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To me this comes across as a perfectly reasonable position on what philosophy should be tied to some unconvincing rhetoric that tries to paint other positions as unreasonable. It also seems to overstate what agreement about some facts would buy us. But these are vague criticisms. I would be more interested to hear, in light of your proposed framework, your answers to these questions:

1) Is consciousness an illusion?
2) If it is an illusion doesn't that suggest the need for a radical overhaul of ethics (seeing as suffering is also presumably an illusion, and the problems we now associate with it would have to be reconsidered as something like damage to a complex system) that would quite likely include "extensional" changes to our understanding?
3) If it is not an illusion, how would someone committed to your 1-7 and who therefore sets aside how things "seem" avoid the conclusion that it is?

Marcus Arvan

Hi Skef: Thanks for your comment and questions! I'm a little unclear on your criticisms. What rhetoric painting other positions as unreasonable are you concerned about? And where do you think I am overstating what agreement about some facts would buy us? For my part, the point I'm trying to make in the post is that we cannot settle these issues in advance, but should instead adopt a particular metaphilosophical perspective (and methodology) for arriving at well-supported answers to them--a method for (A) determining which positions are unsupported by firm evidence, and (B) determining what agreement on facts can buy us.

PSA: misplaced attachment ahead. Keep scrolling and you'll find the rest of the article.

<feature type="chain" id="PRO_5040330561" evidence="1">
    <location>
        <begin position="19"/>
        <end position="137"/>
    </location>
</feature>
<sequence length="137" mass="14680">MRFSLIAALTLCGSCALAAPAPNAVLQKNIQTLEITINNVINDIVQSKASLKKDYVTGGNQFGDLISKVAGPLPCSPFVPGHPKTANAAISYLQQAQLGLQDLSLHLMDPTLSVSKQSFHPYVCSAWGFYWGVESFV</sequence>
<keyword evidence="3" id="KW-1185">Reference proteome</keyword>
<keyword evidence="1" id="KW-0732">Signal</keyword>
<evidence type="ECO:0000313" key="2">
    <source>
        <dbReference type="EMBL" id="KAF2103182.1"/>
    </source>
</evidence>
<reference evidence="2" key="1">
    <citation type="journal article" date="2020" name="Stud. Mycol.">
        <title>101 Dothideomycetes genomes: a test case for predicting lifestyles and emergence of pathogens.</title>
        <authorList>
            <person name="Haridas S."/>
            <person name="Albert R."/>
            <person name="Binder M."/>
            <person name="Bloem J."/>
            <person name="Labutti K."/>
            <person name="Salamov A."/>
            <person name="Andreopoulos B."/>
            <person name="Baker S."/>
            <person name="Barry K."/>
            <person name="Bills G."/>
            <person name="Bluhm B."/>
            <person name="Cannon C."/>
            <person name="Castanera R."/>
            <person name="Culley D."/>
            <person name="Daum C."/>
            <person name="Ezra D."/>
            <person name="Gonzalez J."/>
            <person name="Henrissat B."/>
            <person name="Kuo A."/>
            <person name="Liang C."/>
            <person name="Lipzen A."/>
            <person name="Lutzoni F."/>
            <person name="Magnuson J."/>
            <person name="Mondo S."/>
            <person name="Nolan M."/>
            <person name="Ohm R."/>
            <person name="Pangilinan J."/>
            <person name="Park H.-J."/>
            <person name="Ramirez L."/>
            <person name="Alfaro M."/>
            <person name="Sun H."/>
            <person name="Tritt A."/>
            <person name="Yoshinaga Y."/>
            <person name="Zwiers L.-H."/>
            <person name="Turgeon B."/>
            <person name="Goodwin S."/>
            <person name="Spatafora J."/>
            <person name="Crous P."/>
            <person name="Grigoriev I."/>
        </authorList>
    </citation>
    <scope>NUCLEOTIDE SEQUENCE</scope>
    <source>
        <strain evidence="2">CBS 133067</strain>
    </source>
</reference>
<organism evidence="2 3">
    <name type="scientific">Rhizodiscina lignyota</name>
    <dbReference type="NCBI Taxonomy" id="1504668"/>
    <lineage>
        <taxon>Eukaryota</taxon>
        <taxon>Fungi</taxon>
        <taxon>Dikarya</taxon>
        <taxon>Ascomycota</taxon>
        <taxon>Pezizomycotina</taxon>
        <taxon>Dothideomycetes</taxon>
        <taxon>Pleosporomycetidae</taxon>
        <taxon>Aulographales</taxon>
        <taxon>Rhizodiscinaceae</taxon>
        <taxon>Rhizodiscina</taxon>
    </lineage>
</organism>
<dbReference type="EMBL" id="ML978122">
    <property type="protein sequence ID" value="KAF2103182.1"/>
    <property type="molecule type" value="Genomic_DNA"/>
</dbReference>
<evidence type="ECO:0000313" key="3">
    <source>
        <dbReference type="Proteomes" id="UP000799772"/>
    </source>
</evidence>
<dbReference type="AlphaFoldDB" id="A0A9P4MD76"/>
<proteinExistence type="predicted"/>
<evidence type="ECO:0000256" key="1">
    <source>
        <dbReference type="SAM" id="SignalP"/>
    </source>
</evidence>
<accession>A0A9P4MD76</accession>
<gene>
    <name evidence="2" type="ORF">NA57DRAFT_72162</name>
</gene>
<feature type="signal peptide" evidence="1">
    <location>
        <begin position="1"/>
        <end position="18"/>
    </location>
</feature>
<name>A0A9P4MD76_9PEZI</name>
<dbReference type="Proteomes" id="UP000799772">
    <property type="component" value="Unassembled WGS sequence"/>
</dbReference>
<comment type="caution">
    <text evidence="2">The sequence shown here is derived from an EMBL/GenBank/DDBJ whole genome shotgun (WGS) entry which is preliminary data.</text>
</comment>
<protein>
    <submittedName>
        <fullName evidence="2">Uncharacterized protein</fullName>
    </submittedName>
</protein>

On your questions about consciousness, I have a few thoughts.

On (1): My first thought is that consciousness *may* be one of those issues that must forever remain speculative. The principles of argument and theory-selection I defend merely hold that where there *are* virtually universally recognized facts, argument and theory-construction should be tied to them. When it comes to consciousness, if some of us believe that physicalism cannot be the whole story, it may be legitimate for us to continue to engage in speculative argument as to why we think it isn't. But, the point is, in that case we should recognize that the domain of inquiry is far more speculative than other areas of philosophy that can be firmly grounded in empirical science (such as, in my view, practical and moral philosophy, philosophy of language, etc.).